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Physical activity may counter negative health effects of poor sleep


Jul. 8, 2021 Medical News Today

While the negative health effects of physical inactivity and poor sleep have been independently researched and documented numerous times, few studies have focused on the synergistic impact of these factors on mortality.

A study published in the British Journal of Sports Medicine investigates the joint association of physical activity and sleep with all-cause and cause-specific mortality risks.

Physical activity and healthy sleep

The long-term study followed over 380,000 middle-aged men and women who are part of the UK Biobank.

The participants completed questionnaires, interviews, and physical measurements to determine their baseline health condition along with their physical activity levels and sleep behaviors.

Individuals were excluded from participating in the study if their baseline assessments indicated a history of cardiovascular disease, cancer, sleep apnea, or class 3 obesity.

The researchers assessed and summarized physical activity data using metabolic equivalent task minutes. These minutes are roughly equivalent to the number of calories expended per minute of physical activity.

Individual physical activity was categorized based on the World Health Organization (WHO) guidelines. Categories included:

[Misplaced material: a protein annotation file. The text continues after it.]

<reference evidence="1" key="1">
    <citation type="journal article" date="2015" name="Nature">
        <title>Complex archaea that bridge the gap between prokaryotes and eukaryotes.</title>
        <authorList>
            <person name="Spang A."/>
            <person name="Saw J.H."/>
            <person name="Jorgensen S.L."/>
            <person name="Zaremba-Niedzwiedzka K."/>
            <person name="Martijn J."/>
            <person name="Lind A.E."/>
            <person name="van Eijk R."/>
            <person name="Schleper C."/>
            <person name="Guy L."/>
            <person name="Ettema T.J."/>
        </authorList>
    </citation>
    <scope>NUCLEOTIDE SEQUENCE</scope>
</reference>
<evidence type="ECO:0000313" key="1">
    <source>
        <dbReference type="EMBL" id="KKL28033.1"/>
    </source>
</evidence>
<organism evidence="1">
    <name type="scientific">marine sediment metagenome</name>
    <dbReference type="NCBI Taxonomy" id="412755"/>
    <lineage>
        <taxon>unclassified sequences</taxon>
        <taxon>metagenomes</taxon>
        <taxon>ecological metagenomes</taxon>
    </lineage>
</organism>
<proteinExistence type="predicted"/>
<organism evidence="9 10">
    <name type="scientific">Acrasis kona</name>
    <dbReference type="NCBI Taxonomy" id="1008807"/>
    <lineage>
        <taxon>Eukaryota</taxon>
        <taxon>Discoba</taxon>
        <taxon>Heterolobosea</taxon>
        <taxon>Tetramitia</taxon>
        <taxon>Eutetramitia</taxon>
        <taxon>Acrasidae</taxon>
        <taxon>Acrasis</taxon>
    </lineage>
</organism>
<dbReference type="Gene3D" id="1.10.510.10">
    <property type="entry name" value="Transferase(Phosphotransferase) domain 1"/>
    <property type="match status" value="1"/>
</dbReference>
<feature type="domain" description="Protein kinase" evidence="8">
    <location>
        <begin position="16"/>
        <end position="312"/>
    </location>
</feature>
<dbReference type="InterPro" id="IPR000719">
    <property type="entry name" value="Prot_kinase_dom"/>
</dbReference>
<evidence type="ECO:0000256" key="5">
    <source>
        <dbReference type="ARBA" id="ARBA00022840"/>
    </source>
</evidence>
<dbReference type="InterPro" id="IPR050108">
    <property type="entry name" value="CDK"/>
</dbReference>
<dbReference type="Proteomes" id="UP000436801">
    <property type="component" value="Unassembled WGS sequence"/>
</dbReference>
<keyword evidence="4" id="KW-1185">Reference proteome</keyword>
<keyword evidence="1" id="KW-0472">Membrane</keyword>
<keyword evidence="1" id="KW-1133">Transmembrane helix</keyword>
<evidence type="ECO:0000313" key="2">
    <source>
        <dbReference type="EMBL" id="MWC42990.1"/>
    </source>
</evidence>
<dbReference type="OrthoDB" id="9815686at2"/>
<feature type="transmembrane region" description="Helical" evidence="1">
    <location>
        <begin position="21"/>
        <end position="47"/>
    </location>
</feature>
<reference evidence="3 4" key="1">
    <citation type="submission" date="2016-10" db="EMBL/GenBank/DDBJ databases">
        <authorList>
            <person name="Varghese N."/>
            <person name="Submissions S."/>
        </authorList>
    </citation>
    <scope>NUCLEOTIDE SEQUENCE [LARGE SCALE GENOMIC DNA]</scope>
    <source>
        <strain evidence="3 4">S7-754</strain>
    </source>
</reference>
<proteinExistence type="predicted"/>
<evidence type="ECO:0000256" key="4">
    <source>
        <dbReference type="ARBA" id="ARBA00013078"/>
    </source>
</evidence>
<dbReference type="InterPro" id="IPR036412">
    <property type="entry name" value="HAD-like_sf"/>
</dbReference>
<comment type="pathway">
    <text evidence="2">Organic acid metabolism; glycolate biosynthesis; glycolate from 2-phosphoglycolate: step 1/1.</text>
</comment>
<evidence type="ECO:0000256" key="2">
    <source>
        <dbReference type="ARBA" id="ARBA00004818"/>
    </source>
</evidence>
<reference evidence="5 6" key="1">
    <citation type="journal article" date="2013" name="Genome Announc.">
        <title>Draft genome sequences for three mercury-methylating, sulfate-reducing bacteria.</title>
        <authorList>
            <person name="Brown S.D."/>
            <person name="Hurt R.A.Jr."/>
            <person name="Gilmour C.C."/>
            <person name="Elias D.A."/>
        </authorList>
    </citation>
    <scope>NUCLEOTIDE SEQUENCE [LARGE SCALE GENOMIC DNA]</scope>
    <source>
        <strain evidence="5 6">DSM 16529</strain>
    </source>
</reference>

• high (1200 or more minutes per week)
  • medium (600 to less than 1200 minutes per week)
  • low (0 to less than 600 minutes per week)

The researchers defined another category to include no moderate-to-vigorous activity per week so that they could also assess the effects of insufficient physical activity.

The negative health effects of poor sleep encompass more than just sleep quality or duration, and therefore the researchers applied a novel healthy sleep score.

They used five sleep characteristics — chronotype (night owl vs. morning lark tendencies), sleep duration, the presence of insomnia, daytime sleepiness, and snoring — to score participants on a scale from 0 to 5. Sleep score categories included: healthy (4 or higher), intermediate (2–3), and poor (0–1).

Using both these scoring methods along with other information supplied by the participants, the researchers derived a dozen physical activity/sleep combinations.

The participants’ health was then tracked until May 2020 or their death, depending on which came first, to assess their risk of dying from any cause, and specifically from cardiovascular disease, coronary heart disease, stroke, and all types of cancer. These are the common issues independently associated with poor sleep and minimal physical activity.

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